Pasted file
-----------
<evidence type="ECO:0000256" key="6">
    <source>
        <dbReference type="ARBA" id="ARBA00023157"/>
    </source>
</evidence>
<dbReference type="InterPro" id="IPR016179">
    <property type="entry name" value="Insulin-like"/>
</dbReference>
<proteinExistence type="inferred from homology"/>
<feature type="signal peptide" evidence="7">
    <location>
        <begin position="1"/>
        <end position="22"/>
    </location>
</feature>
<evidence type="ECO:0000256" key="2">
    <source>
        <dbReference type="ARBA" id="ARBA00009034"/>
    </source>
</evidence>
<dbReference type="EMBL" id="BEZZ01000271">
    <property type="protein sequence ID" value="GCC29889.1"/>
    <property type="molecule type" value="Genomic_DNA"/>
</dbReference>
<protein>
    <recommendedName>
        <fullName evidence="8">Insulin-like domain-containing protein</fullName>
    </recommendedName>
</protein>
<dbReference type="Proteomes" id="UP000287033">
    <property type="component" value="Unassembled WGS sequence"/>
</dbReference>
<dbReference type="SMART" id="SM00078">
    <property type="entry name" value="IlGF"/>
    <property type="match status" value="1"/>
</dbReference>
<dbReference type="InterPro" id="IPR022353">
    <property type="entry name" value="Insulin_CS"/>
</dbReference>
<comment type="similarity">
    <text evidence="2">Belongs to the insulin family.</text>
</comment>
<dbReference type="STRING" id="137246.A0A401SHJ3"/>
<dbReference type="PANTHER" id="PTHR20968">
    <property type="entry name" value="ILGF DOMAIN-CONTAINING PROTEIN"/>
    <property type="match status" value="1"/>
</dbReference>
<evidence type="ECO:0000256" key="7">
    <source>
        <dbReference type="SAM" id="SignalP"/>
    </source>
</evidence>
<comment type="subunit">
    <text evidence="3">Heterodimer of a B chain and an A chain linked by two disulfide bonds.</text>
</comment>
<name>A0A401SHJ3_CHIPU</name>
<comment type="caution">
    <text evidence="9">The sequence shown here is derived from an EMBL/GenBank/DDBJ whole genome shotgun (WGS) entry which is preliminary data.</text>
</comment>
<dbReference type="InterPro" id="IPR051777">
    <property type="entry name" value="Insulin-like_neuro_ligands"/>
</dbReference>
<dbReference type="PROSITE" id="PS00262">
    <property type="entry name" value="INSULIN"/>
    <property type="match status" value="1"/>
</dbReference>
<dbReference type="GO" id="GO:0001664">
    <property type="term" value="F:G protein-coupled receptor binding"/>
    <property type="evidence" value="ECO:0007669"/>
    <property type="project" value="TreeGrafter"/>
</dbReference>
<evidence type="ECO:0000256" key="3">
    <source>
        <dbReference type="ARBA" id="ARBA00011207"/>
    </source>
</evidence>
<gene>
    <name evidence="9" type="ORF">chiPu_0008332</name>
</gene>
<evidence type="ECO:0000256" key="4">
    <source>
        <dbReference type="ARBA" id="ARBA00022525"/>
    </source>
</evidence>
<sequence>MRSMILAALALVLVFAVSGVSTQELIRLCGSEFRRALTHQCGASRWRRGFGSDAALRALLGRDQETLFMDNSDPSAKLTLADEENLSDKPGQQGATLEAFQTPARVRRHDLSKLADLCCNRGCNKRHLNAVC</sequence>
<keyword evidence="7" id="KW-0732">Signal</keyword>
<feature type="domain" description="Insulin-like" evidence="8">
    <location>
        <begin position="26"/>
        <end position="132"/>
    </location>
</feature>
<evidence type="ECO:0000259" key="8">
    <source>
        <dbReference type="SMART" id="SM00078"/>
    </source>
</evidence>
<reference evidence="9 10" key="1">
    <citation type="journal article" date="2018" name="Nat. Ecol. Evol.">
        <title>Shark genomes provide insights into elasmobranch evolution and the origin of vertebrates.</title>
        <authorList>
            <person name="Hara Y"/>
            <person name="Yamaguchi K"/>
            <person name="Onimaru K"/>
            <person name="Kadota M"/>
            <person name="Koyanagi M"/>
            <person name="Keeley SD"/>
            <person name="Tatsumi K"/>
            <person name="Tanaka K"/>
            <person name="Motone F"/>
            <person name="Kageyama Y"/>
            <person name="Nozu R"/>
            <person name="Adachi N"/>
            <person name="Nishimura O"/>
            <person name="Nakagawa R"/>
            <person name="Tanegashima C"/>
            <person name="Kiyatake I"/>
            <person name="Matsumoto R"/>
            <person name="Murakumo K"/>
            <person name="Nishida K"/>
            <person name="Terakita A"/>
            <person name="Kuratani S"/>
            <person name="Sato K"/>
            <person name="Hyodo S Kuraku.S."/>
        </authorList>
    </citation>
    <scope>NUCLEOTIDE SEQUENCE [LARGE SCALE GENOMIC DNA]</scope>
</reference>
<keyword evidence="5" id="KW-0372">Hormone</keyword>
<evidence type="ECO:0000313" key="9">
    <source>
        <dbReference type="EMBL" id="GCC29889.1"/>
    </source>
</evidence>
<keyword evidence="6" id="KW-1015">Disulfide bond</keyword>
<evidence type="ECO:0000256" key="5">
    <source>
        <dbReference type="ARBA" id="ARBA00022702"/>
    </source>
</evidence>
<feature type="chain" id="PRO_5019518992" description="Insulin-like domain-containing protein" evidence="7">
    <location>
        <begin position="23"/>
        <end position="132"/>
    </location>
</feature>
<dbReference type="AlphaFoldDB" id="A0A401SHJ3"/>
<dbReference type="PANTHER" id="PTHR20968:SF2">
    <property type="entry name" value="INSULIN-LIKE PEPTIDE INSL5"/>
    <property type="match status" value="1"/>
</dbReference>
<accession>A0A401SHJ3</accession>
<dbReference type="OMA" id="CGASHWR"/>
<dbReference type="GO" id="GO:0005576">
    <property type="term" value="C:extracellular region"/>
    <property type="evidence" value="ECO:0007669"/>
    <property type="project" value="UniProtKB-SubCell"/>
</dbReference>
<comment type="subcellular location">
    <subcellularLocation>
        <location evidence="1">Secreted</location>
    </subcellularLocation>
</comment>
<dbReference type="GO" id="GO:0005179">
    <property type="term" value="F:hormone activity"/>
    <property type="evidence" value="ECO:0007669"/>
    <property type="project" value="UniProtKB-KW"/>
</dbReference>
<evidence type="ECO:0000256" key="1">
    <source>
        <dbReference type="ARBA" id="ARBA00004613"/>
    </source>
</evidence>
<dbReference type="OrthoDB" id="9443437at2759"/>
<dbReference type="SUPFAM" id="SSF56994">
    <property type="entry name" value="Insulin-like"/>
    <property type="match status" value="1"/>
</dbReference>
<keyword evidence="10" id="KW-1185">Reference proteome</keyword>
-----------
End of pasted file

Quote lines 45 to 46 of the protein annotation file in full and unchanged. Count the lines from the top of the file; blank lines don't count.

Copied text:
    <property type="entry name" value="ILGF DOMAIN-CONTAINING PROTEIN"/>
    <property type="match status" value="1"/>